# Efficient formulation for binary integer linear programming

Problem:

There are two types of balls, big (B) and small (S), which need to packed into boxes. One box can contain either:

1. nothing, or
2. 1 S, or
3. 1 B, or
4. 2 S, or
5. 2 B, or
6. 1 B and 2 S

We are given the weight (float not integer) of each ball (in array $w$). There are some constraints on the weights of the boxes and balls:

1. The total weight of a box $\leq T$
2. In configurations 4 and 6 above, the difference of S should be $\leq D$
3. In configuration 6 above, the weight of 2 S should be $\geq$ weight of 1 B

Now I want to minimise the number of boxes used.

My approach

I have modelled this as a linear programming problem with binary variables.

Let there be $M$ boxes, $N_S$ small balls and $N_B$ big balls.

Decision variables:

1. $b1_j$ is a binary variable which is $1$ if box $j$ is in configuration $1$, else $0$. Similarly for $b2_j, b3_j, b4_j, b5_j, b6_j$ for each box $j$.
2. $x_{ij}$ is a binary variable which is $1$ if ith big ball is in box $j$, else $0$.
3. $y_{ij}$ is a binary variable which is $1$ if ith small ball is in box $j$, else $0$.

Constraints:

1. Total weight of any box $\leq T$ $$\sum_{i}x_{ij}w_i + \sum_{i}y_{ij}w_i \leq T \qquad \forall \, j$$
2. Weight difference constraint: $$y_{ij}w_i-y_{kj} w_k \leq D \qquad \forall \, i,j,k$$
3. Each ball used exactly once: $$\sum_{j}x_{ij}=1 \qquad \forall \, i$$ $$\sum_{j}y_{ij}=1\qquad \forall \, i$$
4. Each box is exactly one configuration: $$b1_j+b2_j+b3_j+b4_j+b5_j+b6_j=1$$ Similarly for other constraints. I hope you get the way I am trying to solve this.

Now the problem is this approach is taking a lot of time to solve using PuLP. For just 15 balls and 10 boxes it took minutes and time is increasing exponentially as the balls increase. I want to solve this for at least 100 balls.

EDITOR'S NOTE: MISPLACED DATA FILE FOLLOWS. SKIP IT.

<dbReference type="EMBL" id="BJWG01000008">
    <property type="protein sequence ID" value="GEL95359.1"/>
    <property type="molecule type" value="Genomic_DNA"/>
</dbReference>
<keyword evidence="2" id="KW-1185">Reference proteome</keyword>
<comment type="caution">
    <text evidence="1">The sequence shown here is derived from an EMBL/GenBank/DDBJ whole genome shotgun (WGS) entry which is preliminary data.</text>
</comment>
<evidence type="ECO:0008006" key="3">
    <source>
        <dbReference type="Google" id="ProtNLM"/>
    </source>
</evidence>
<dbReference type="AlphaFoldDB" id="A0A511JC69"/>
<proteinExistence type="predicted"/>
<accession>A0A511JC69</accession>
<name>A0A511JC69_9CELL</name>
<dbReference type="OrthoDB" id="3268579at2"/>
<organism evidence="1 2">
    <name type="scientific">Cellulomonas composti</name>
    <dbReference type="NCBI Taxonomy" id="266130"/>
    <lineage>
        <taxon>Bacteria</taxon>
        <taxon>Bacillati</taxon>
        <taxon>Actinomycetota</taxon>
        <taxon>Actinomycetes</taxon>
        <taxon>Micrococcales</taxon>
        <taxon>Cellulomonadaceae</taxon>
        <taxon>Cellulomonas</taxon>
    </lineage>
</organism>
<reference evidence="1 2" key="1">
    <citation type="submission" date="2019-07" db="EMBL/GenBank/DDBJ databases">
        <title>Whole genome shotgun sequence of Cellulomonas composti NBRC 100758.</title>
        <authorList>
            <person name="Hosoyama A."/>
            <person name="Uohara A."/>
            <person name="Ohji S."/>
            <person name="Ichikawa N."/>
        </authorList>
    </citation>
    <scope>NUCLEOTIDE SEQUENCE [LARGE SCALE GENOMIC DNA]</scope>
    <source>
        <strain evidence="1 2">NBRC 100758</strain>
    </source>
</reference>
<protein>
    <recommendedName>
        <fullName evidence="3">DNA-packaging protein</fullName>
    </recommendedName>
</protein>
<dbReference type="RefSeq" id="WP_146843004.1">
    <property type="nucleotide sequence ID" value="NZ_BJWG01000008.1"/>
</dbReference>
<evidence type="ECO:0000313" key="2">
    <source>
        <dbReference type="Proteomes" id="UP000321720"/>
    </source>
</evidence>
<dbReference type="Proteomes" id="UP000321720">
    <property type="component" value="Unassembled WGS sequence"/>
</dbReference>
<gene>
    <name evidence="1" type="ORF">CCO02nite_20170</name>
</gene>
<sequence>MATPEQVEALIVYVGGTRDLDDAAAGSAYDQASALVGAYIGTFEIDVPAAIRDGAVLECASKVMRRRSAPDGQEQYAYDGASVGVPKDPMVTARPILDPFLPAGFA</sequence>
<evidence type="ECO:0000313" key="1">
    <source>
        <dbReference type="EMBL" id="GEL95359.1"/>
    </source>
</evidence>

Any help would be appreciated.

• Well, solving IPs is NP hard. – Raphael Feb 5 '16 at 9:49

# Integer linear programming

Let me suggest another way of formulating this with ILP that might be worth trying. Define combination to mean a list of all of the balls in a single box. For instance, the combination might be (7,15) meaning that the box contains ball 7 and ball 15. Of course, we can enumerate all legal values for the combination, i.e., for the contents of a single box. There will be at most $1+N_S+N_B+N_S(N_S-1)/2+N_B(N_B-1)/2+N_B N_S(N_S-1)/2$ different combinations (fewer in practice due to the constraints on the difference of weights and the total weight of a box).

Now introduce a binary variable $x_{ij}$ that is 1 if the $i$th box contains combination $j$. Here $j$ is an index that ranges over all possible legal choices for the combination, i.e., for the contents of a single box. (Don't include any illegal combinations.)

We get some linear inequalities from this:

• For each box, we must select one combination for it to contain: $\sum_j x_{ij} \le 1$.

• Each ball must be used exactly once: $\sum_i \sum_{j \in B_k} x_{ij}=1$, where $B_k$ is the set of legal combinations that include ball $k$.

Now you can test feasibility, i.e., test whether it is possible to pack all of the balls into some given number of boxes.

For example, suppose we have 5 big balls and 10 little balls and 10 boxes. Then there will be at most about 300 legal combinations (probably fewer), so there will be about 3000 binary variables. I don't know whether PuLP will be effective, but you could give it a try.

# Exact cover

Even better yet, one can note that your problem is an instance of the exact cover problem. The universe is the set of balls; each combination is a subset of the universe; and we want to find a way to cover the universe by a disjoint union of the combinations.

There are dedicated algorithms for the exact cover problem that might be faster than expressing this as an integer linear program and applying an ILP solver.

• Thanks a ton! Formulating in terms of combinations helped speed it up a lot. PS: I wish I could upvote your answer. – Aditya Feb 8 '16 at 13:51
• Glad it helped, @Aditya! If this solved your problem, you can mark it as the accepted answer by clicking the "checkmark"/"tick mark" on the left beneath the vote count, and that acts kinda like an upvote. – D.W. Feb 8 '16 at 16:17